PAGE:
• Where: your internet-enabled computer
  • What: all-access pass for 15 half-hour recorded video classes, live chats, our conference message board and ShopFamilyTree.com swag
  • Registration fee: $149.99 through Aug. 10 with coupon code FTUVCEARLY

We'll see you at the conference!


Genealogy Events
Tuesday, August 07, 2012 4:35:24 PM (Eastern Daylight Time, UTC-04:00)  #  Comments [0]
# Monday, August 06, 2012
Ancestry.com New York Offers Free New York Genealogy Records
Posted by Diane

An agreement between Ancestry.com and several New York genealogy organizations has created Ancestry.com New York, a free searchable database of New York records on Ancestry.com.

Records include state censuses, naturalizations, marriages, military records from several wars and federal special censuses from 1850 to 1880.

Free access to Ancestry.com New York is available to New York State residents, but you'll need to set up a free Ancestry.com account if you're not already a subscriber. Start on this state archives web page, where you're directed to type your New York State zip code into the search box. You'll be redirected to the Ancestry.com New York page on Ancestry.com. Run a search there, click on  a search result, and set up a free Ancestry.com account when prompted (don't click on the trial offer or Subscribe link) to get access to the New York records.

I'm hoping something similar is in the works for other states!

Researching New York ancestors? Check out our online video class New York genealogy Crash Course: Find Your Empire State Ancestors, available in ShopFamilyTree.com.


Want to improve your genealogical skills and connect with other family historians—all from the convenience of home? Check out Family Tree University's Fall 2012 Virtual Genealogy Conference, taking place Sept. 14-16. Early bird registration ends Friday, Aug. 10 at 11:59 p.m.—just enter code FTUVCEARLY at checkout to save $50!


Ancestry.com | Free Databases
Monday, August 06, 2012 4:36:03 PM (Eastern Daylight Time, UTC-04:00)  #  Comments [3]
# Friday, August 03, 2012
Genealogy News Corral, July 30-August 3
Posted by Diane

  • Recent records updates to FamilySearch.org bring the site's free Slovakian records collection to more than 5 million searchable records. Plus, you can browse the Slovakia 1869 census on FamilySearch.org. Other record additions come from South Africa, Canada, Poland, Portugal and the United States.
Click here to see the updated collection and link to each on on FamilySearch.org.


FamilySearch | NARA | Social History
Friday, August 03, 2012 12:04:58 PM (Eastern Daylight Time, UTC-04:00)  #  Comments [0]
1940 Census Now Fully Searchable on Ancestry.com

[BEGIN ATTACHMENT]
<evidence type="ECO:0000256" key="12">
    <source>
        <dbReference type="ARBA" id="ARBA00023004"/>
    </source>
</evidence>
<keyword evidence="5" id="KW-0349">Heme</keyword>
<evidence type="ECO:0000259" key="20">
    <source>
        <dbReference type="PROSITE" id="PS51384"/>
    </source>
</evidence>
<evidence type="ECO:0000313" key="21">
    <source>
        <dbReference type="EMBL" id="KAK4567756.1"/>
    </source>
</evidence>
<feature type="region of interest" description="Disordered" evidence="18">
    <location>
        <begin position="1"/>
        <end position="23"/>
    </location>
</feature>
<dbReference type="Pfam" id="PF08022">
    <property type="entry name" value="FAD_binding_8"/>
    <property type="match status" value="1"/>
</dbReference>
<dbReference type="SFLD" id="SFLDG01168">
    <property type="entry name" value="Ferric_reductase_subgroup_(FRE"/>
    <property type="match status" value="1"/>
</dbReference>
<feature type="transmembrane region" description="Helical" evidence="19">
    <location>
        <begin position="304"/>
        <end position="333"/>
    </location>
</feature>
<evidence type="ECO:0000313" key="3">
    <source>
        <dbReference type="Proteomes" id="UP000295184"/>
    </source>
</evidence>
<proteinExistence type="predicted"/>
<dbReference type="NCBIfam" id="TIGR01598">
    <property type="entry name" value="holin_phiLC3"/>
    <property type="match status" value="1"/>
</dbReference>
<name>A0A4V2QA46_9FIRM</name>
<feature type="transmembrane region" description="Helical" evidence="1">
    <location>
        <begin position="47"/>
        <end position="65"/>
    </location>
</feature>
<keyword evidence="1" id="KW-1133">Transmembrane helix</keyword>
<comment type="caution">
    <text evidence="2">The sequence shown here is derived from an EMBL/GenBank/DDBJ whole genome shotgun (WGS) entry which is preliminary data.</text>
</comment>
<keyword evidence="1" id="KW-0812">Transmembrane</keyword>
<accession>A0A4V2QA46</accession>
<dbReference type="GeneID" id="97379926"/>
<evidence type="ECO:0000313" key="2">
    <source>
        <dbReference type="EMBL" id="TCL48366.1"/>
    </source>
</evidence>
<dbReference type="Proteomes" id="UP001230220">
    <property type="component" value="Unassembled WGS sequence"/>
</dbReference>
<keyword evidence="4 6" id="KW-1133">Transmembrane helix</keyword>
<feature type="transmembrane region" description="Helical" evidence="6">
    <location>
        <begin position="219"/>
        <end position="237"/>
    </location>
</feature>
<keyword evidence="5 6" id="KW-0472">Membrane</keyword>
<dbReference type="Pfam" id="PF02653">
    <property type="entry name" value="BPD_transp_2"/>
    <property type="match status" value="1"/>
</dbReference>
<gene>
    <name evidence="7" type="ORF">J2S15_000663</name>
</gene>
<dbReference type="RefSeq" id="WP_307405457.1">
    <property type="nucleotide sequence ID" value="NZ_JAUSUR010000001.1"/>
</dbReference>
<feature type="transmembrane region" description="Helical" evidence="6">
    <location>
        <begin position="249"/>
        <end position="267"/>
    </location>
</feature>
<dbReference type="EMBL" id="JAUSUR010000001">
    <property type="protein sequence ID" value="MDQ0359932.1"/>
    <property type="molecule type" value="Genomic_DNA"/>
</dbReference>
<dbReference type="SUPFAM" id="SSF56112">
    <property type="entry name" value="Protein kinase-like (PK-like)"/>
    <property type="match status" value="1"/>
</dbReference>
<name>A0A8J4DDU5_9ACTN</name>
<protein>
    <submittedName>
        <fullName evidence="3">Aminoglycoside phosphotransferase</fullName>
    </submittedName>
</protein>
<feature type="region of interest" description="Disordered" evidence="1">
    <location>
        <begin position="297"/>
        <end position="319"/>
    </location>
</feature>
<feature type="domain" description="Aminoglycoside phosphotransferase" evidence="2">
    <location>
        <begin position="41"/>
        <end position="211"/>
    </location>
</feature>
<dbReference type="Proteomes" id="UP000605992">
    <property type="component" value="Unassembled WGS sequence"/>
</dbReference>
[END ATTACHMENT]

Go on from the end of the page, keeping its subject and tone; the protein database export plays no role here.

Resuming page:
Posted by Diane

Ancestry.com has announced that its 1940 census index is now complete—you can search it for ancestors in all 48 US states (Alaska and Hawaii hadn't yet become states in 1940) plus territories. Ancestry.com's index will be free to search through 2013.

FamilySearch isn't far behind. Its volunteer-created index is almost complete, and only 19 states' indexes remain to be added to the site's search. The 1940 census index is free on FamilySearch.org as well as its 1940 Census Community Project partners Archives.com and findmypast.com.


Ancestry.com | Archives.com | census records | FamilySearch | Free Databases
Friday, August 03, 2012 9:18:47 AM (Eastern Daylight Time, UTC-04:00)  #  Comments [0]
# Thursday, August 02, 2012
Scanning Old Family Photos With Flip-Pal
Posted by Diane


Now that we're carrying the Flip-Pal mobile scanner in ShopFamilyTree.com, I wanted to see what all the fuss was about, so I gave it a try on one of my favorite pictures: My great-grandparents on their porch in Bellevue, Ky., about 1925, judging from my grandma's age (she's the baby).

The scanner is nice and light, about the size of a book, and it runs on four AA batteries. The scanning window is smaller than a desktop scanner, 4x6 inches, so you need to scan a larger document in parts and then stitch them together. (The scanner comes with Easy-Stitch software to do this.)

You can scan at a resolution of 300 or 600 dpi. 300 is the lowest recommended dpi for images you want to digitally archive, and will allow you to make a good print that's the same size as the original photo. 600 dpi is even better, because you can enlarge the photo before printing it.

I tried the Sketch Kit, sold separately from the scanner, which lets you annotate photos and documents in a low-tech way. It's a clear acrylic panel you place over your picture and write on with an erasable marker, like so:



Then to scan the annotated photo, you pop out the Flip-Pal lid, flip the scanner over and press the big green button to scan the Sketch panel on top of your picture:



(I kept accidentally pressing the green button during the lid removal and flipping.) Here's that scan:



You'll also want the photo itself, minus the Sketch panel. For that, you pop the lid back in and place the picture face down on the scanner, as you would for a desktop scanner. The scan:



The images are saved onto an SD card. I discovered just this morning that my computer here at work has an SD card reader—perfect. (The scanner is also compatible with wireless Eye-fi SD cards.) If you don't have a card reader, you can plug the card into the included SD-to-USB adaptor and stick that into your computer's USB drive.

You can see technical specs for the Flip-Pal scanner here and FAQs here. I did these two quick scans without reading instructions, but I'll check them out to learn more about the scanner settings and how to use the stitching software.

You can find the Flip-Pal scanner and accessories such as the Sketch Kit  and a carrying case in ShopFamilyTree.com. If you're trying to decide whether to buy, we've also got a Flip-Pal product review article download.

Got a bunch of family photos and heirlooms you need to archive and share? Learn how in our Aug. 9 Digitize Your Family History webinar.

Editor's Pick | Photos | saving and sharing family history | Webinars
Thursday, August 02, 2012 1:02:43 PM (Eastern Daylight Time, UTC-04:00)  #  Comments [12]